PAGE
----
Decompose with Turbo Frames
Turbo Frames allow predefined parts of a page to be updated on request. Any links and forms inside a frame are captured, and the frame contents automatically updated after receiving a response. Regardless of whether the server provides a full document, or just a fragment containing an updated version of the requested frame, only that particular frame will be extracted from the response to replace the existing content.
Frames are created by wrapping a segment of the page in a
<turbo-frame> element. Each element must have a unique ID, which is used to match the content being replaced when requesting new pages from the server. A single page can have multiple frames, each establishing their own context:
<body> <div id="navigation">Links targeting the entire page</div> <turbo-frame id="message_1"> <h1>My message title</h1> <p>My message content</p> <a href="/messages/1/edit">Edit this message</a> </turbo-frame> <turbo-frame id="comments"> <div id="comment_1">One comment</div> <div id="comment_2">Two comments</div> <form action="/messages/comments">...</form> </turbo-frame> </body>
This page has two frames: One to display the message itself, with a link to edit it. One to list all the comments, with a form to add another. Each create their own context for navigation, capturing both links and submitting forms.
When the link to edit the message is clicked, the response provided by
/messages/1/edit has its
<turbo-frame id="message_1"> segment extracted, and the content replaces the frame from where the click originated. The edit response might look like this:
<body> <h1>Editing message</h1> <turbo-frame id="message_1"> <form action="/messages/1"> <input name="message[name]" type="text" value="My message title"> <textarea name="message[name]">My message content</textarea> <input type="submit"> </form> </turbo-frame> </body>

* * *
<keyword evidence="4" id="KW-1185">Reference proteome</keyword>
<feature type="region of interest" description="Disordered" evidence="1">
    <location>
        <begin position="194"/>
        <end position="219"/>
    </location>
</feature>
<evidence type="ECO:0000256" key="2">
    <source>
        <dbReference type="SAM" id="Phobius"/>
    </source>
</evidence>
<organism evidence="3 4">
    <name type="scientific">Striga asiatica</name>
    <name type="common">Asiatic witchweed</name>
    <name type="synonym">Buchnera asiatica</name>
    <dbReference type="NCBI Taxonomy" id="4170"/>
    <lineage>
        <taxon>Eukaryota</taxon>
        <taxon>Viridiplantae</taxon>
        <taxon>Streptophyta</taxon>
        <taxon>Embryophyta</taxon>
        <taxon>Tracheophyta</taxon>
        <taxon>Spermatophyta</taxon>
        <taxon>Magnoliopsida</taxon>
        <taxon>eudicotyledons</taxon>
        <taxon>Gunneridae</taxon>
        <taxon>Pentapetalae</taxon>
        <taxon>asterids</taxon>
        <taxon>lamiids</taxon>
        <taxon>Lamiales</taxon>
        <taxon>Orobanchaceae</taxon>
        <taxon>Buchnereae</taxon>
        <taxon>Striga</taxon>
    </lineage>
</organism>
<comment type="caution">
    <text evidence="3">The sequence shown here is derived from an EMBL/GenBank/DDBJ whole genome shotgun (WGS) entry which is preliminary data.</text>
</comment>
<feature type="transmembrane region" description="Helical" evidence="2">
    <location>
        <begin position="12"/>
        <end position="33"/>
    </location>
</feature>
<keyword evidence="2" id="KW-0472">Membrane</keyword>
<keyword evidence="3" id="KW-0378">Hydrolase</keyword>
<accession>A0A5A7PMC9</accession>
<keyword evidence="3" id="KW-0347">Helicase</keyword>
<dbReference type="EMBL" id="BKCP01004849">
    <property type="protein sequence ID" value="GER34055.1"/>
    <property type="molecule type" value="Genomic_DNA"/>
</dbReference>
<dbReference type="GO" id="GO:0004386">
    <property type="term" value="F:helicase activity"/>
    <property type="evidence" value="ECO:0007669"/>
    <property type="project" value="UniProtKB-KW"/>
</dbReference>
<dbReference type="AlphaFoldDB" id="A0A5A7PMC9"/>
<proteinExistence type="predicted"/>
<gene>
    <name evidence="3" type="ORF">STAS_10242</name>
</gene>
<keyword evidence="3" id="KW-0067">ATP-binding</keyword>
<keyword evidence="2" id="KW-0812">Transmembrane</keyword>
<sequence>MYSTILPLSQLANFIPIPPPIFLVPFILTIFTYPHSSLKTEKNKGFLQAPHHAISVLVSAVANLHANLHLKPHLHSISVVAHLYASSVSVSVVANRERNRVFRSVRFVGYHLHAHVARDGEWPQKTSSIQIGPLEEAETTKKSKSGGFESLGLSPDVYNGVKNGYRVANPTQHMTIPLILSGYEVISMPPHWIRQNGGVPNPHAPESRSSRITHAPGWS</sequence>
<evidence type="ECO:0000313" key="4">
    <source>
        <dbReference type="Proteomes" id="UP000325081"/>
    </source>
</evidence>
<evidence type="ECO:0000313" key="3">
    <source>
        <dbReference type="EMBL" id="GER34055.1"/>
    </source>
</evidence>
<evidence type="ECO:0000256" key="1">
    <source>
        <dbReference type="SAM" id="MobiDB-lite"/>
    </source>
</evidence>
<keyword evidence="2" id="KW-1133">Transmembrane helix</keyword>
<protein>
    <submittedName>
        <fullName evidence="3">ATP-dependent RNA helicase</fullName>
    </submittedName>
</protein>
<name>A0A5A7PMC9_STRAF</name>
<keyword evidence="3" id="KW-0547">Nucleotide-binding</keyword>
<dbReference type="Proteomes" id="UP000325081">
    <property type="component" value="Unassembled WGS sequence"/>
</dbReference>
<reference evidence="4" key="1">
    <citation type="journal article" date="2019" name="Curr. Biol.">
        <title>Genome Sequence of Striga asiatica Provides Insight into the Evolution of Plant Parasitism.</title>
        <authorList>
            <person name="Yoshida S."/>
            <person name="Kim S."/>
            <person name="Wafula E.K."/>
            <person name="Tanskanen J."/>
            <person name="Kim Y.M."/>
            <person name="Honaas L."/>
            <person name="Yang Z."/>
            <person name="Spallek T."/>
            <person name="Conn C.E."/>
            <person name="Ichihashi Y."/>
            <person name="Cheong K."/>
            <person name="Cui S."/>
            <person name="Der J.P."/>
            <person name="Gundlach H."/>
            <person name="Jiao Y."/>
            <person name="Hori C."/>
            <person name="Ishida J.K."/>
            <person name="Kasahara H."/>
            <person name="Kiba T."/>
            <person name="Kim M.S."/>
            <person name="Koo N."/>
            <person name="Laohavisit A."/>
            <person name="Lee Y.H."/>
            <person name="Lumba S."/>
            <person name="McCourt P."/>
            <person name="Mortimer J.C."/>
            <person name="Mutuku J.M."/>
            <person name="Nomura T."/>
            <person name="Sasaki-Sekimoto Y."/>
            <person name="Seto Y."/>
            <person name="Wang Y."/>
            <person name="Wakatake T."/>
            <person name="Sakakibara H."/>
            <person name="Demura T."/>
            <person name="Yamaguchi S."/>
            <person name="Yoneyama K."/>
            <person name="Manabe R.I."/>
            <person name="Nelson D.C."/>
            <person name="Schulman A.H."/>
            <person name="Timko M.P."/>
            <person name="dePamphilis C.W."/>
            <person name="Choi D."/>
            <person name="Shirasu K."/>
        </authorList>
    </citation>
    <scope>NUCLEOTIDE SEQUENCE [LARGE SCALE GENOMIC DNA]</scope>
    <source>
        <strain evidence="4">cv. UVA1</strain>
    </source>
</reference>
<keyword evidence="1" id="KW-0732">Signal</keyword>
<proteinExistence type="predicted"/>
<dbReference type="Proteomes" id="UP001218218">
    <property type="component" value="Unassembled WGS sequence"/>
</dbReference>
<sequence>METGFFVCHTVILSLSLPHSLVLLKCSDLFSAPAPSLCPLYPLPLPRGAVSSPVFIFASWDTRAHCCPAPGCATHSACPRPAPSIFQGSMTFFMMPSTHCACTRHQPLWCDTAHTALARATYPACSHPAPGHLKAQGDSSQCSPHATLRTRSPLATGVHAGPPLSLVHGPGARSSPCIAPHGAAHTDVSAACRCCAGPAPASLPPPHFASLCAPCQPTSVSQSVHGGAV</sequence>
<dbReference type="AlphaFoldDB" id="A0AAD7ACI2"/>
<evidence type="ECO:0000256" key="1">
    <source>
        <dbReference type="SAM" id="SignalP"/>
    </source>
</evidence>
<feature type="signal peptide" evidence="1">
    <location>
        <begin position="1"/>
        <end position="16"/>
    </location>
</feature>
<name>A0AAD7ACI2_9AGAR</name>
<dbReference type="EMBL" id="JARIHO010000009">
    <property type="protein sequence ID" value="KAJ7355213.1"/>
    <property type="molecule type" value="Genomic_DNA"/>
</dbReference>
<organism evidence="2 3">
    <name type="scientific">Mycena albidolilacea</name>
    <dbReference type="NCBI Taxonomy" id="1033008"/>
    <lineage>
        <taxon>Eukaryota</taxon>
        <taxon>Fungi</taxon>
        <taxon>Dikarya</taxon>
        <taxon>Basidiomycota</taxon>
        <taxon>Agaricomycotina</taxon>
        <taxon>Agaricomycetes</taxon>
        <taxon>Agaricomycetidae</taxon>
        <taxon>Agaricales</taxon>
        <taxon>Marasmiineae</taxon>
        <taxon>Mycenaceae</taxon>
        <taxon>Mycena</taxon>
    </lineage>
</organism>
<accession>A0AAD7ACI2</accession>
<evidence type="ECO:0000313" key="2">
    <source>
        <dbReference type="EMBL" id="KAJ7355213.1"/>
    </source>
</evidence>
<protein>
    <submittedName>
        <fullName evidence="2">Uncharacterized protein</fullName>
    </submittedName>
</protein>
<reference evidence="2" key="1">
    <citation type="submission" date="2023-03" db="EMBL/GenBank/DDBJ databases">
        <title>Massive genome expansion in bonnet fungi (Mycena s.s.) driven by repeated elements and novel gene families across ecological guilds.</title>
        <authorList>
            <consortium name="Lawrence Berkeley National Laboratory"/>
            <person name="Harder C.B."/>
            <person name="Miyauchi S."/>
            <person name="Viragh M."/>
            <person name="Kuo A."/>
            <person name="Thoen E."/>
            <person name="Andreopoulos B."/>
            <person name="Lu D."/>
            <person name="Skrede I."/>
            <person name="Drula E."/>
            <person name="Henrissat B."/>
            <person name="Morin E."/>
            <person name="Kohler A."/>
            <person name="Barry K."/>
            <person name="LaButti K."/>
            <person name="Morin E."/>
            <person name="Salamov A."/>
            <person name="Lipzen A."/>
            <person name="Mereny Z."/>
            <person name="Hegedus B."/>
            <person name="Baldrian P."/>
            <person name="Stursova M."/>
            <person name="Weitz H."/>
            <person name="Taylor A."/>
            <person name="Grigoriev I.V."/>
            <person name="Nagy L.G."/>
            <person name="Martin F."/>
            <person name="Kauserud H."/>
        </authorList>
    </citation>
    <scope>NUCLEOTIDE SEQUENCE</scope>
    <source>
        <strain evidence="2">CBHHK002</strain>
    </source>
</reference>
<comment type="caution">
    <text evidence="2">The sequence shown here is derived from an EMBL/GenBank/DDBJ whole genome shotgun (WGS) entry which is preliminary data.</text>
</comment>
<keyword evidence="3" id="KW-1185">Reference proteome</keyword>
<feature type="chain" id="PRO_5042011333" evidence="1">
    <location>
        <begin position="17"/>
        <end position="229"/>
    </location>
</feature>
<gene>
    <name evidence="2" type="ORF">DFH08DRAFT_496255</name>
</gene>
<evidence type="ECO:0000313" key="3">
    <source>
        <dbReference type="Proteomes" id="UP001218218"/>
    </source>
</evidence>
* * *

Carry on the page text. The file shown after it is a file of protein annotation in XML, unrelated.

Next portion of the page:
Notice how the
<h1> isn’t inside the
<turbo-frame>. This means it’ll be ignored when the form replaces the display of the message upon editing. Only content inside a matching
<turbo-frame> is used when the frame is updated.
Thus your page can easily play dual purposes: Make edits in place within a frame or edits outside of a frame where the entire page is dedicated to the action.
﹟Lazily Loading Frames
Frames don’t have to be populated when the page that contains them is loaded. If a
src attribute is present on the
turbo-frame tag, the referenced URL will automatically be loaded as soon as the tag appears on the page:
<body> <h1>Imbox</h1> <div id="emails"> ... </div> <turbo-frame id="set_aside_tray" src="/emails/set_aside"> </turbo-frame> <turbo-frame id="reply_later_tray" src="/emails/reply_later"> </turbo-frame> </body>
This page lists all the emails available in your imbox immediately upon loading the page, but then makes two subsequent requests to present small trays at the bottom of the page for emails that have been set aside or a waiting for a later reply. These trays are created out of separate HTTP requests made to the URLs referenced in the
In the example above, the trays start empty, but it’s also possible to populate the lazy-loading frames with initial content, which is then overwritten when the content is fetched from the
<turbo-frame id="set_aside_tray" src="/emails/set_aside"> <img src="/icons/spinner.gif"> </turbo-frame>
Upon loading the imbox page, the set-aside tray is loaded from
/emails/set_aside, and the response must contain a corresponding